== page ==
Ecosystems are subject to many pressures. You can probably name several. Land-use changes, pollutants, grazing by livestock, introduction of exotic species, and natural climate variability, all affect ecosystems.

In many parts of the world, scientists have observed changes in ecosystems that are consistent across a wide variety of localities. These changes are just what you would expect as a result of regional temperature change. ‘The probability that the observed changes in the expected direction could occur by chance alone, is negligible.’ Climate Change 2001 Synthesis Report, p 54

Figure 1 below, shows the locations at which studies have documented regional temperature change impacts. The consistency in these observed changes across regions, heightens the confidence that changes in the biological systems is a result of the changes in regional climate.

There is high confidence that 20th century climate changes have had a discernible impact on many biological systems. What’s more, these systems are sensitive to climatic changes that are small, relative to changes that have been projected for the 21st century.

Changes have been seen in species distributions, population sizes, and the timing of reproduction or migration events. For example, some animal ranges are moving toward the poles, i.e. north in the northern hemisphere and south in the southern hemisphere. Some animals are moving to higher elevations. There are changes in body size. Animal breeding, plant flowering and insect emergence are all happening earlier in the spring. Regional climate change appears to be a major contributing factor. (IPCC WGII section 5.4.3)

Disturbances such as fires, droughts, and blowdowns have changed in intensity, and frequency. These events are affected by regional climatic change and land-use practices. These events then affect the productivity of species, and the species composition within an ecosystem, particularly at high latitudes and high altitudes.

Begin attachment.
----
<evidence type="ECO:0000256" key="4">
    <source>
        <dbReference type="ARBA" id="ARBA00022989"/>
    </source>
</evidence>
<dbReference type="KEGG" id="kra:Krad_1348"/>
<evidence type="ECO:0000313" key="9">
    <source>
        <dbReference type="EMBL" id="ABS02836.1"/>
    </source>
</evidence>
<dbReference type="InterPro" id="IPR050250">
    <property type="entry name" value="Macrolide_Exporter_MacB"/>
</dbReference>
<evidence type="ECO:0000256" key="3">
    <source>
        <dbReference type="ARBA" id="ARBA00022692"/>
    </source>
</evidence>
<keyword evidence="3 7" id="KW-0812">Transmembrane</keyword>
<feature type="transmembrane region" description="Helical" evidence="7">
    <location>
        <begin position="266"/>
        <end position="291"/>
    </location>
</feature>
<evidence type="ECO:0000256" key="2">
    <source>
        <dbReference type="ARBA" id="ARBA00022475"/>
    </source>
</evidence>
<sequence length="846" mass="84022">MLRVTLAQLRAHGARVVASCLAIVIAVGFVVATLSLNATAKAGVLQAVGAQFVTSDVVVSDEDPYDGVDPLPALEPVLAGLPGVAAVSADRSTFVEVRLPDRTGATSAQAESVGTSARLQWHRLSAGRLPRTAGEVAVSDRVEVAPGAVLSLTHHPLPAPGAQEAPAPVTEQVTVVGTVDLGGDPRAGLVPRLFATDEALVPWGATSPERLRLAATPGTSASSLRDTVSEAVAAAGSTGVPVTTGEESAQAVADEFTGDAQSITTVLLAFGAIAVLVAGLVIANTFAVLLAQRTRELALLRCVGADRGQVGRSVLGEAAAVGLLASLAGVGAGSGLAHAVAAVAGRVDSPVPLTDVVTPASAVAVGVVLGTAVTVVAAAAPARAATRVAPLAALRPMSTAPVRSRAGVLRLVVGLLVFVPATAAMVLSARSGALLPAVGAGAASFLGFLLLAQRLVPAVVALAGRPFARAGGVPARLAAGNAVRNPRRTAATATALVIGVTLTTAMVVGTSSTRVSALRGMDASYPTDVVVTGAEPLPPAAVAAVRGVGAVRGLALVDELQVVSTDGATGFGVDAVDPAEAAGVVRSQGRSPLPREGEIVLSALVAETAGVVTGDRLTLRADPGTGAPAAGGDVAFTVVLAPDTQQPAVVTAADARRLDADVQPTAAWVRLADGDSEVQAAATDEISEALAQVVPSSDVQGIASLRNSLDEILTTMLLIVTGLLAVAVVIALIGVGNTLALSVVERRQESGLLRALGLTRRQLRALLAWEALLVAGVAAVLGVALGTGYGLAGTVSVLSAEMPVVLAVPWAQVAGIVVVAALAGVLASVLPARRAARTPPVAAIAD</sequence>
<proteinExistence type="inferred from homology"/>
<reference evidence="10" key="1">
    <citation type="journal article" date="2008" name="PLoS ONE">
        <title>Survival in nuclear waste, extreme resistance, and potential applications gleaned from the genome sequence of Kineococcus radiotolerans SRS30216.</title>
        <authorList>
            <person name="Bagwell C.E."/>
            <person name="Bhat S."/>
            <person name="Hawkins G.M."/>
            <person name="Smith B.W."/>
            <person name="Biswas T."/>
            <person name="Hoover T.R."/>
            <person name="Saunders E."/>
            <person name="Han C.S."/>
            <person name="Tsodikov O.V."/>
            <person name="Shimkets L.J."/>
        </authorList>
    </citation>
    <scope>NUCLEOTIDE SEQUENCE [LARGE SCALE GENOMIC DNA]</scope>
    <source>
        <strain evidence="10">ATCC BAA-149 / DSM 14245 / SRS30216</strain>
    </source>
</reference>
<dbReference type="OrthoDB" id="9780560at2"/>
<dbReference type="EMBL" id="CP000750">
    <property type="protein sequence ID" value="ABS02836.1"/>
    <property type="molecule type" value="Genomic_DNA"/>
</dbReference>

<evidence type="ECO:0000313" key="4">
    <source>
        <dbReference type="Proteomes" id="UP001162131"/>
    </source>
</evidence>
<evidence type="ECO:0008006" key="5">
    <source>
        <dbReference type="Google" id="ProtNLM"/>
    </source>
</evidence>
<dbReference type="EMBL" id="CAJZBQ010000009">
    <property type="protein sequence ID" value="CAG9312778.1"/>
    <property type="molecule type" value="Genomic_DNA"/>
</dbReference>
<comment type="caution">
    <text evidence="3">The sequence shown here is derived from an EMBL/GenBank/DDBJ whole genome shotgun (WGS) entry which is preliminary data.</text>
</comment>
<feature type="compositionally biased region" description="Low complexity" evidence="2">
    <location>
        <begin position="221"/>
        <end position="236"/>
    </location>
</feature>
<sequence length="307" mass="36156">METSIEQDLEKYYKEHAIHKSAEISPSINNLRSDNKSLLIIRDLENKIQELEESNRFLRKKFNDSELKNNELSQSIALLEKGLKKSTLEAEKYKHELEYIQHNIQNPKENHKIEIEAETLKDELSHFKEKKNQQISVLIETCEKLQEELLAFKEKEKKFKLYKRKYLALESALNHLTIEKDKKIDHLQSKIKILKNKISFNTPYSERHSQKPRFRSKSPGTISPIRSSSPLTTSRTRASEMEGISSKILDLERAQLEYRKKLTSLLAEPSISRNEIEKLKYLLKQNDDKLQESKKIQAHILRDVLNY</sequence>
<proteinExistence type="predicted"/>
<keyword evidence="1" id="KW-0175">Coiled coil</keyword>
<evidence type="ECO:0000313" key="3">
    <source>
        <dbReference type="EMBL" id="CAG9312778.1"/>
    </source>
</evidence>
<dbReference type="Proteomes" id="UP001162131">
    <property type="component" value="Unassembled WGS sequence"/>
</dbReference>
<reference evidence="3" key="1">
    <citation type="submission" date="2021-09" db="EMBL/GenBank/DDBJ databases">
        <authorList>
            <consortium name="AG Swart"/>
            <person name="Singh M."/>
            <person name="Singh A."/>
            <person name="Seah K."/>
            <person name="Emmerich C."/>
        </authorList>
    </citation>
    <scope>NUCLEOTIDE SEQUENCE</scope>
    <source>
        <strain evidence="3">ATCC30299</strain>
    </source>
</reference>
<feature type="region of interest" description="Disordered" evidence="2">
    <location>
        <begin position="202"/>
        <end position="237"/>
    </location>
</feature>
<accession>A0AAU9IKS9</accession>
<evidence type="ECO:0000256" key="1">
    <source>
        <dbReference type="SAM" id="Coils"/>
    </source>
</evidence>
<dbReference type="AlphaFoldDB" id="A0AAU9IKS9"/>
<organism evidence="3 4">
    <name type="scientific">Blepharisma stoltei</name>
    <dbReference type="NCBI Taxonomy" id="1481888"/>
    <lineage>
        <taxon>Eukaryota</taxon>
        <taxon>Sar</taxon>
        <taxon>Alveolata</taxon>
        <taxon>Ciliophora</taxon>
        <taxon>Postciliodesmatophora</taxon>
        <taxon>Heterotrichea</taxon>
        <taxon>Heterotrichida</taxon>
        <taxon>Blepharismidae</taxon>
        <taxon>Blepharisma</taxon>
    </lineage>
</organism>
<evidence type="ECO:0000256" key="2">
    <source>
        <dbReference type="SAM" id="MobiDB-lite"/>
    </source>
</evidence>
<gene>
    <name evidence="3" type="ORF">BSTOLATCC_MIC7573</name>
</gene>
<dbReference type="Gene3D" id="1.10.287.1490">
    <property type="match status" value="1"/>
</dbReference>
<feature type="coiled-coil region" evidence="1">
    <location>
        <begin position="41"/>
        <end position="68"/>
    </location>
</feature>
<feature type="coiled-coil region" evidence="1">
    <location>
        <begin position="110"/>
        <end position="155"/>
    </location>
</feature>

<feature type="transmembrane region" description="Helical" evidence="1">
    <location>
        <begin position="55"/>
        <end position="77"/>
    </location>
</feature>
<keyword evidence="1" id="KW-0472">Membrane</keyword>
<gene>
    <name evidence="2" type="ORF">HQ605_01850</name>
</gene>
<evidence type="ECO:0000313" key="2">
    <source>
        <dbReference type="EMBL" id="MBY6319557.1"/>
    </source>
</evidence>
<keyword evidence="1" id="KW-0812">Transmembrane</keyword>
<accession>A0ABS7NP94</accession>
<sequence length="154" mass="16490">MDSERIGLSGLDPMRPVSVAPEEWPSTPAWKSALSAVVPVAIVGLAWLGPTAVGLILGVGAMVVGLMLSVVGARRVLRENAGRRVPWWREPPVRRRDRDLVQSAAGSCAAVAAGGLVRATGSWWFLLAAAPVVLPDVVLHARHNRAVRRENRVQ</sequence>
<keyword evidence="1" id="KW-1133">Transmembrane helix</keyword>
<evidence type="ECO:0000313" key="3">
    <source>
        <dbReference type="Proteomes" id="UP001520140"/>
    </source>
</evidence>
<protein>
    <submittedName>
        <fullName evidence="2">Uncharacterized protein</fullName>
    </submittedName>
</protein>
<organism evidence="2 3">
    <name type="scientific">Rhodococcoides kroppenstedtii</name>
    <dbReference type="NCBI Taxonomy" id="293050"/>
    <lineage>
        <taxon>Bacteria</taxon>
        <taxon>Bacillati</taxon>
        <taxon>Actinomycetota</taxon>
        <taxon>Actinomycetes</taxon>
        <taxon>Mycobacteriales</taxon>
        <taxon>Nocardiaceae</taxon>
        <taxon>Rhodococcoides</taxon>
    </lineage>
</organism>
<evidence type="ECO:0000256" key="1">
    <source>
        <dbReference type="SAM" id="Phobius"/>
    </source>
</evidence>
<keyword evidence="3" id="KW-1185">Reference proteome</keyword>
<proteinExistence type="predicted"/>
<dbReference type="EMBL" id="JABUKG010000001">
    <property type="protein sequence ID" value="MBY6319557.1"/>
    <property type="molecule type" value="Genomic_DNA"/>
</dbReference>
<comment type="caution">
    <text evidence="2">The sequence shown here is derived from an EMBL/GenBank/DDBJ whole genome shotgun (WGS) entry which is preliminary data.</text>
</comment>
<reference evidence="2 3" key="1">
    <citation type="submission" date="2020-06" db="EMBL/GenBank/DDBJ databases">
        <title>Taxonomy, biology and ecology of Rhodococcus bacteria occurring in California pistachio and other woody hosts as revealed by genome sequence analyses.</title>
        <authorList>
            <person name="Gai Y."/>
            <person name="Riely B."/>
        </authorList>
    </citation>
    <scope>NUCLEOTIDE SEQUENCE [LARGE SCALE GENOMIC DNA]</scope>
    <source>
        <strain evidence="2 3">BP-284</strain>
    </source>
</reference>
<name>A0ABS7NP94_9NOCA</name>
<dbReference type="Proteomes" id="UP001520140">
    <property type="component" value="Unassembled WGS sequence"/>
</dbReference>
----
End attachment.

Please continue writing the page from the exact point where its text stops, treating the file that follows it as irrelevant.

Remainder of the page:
Frequency of pest and disease outbreaks have also changed, especially in forested systems, and can be linked to changes in climate.

Figure 1. Locations of long-term studies which show regional climate change impacts on biological systems.

Locations at which systematic long-term studies meet stringent criteria documenting recent temperature-related regional climate change impacts on physical and biological systems. Hydrology, glacial retreat, and sea-ice data represent decadal to century trends. Terrestrial and marine ecosystem data represent trends of at least 2 decades. Remote-sensing studies cover large areas. Data are for single or multiple impacts that are consistent with known mechanisms of physical/biological system responses to observed regional temperature-related changes. For reported impacts spanning large areas, a representative location on the map was selected.

Source: Climate Change 2001 Synthesis Report p. 285

Many threatened systems are at risk from climate change because they face pressures from human activities such as land-use and pollution. Critically endangered species are generally species with small ranges, low population densities, restricted habitat requirements, and species with suitable habitat distributed.

CHART NEEDED—6 Columns, 7 Rows–plus two extra

Source: Climate Change 2001 WG II, section 5.4.3

Table 2: Species found in studies to be associated with regional temperature change.Source: Climate Change 2001 WG II, section 5.4.3
Table 2: Species found in studies to be associated with regional temperature change.a

CHART NEEDED — look back to cd

aThe columns represent the number of species in each region that were found in each particular study to be associated with regional temperature change. For inclusion in the table, each study needed to show that the species was changing over time and that the regional temperature was changing over time; most studies also found a significant association between how the temperature and species were changing. The first number indicates the number of species changing in the manner predicted with global warming. The second number is the number of species changing in a manner opposite to that predicted with a warming planet. Empty cells indicate that no studies were found for this region and category.

Source: Climate Change 2001 Synthesis Report p. 286

1. What do you think is the difference between critically endangered, endangered and vulnerable species?
2. Are critically endangered, endangered or vulnerable species more susceptible to climate change? Why?
3. Create a bar graph using the Table 1 data, for critically endangered species of each type for each region.
4. Is there a class of vertebrate species which is has the most species represented across all regions?
5. Is there a region that has more critically endangered species than others?
6. Look at Table 2. What kinds of species have been added compared to Table 1?
7. What is the difference between the 2 numbers for each type of species?
8. Look at the numbers of species changing in the manner opposite to what you would expect with a warming planet. What are some possible explanations for this?
9. What areas have had the most studies? See table 2 and Figure 1. Why do you think this is the case?

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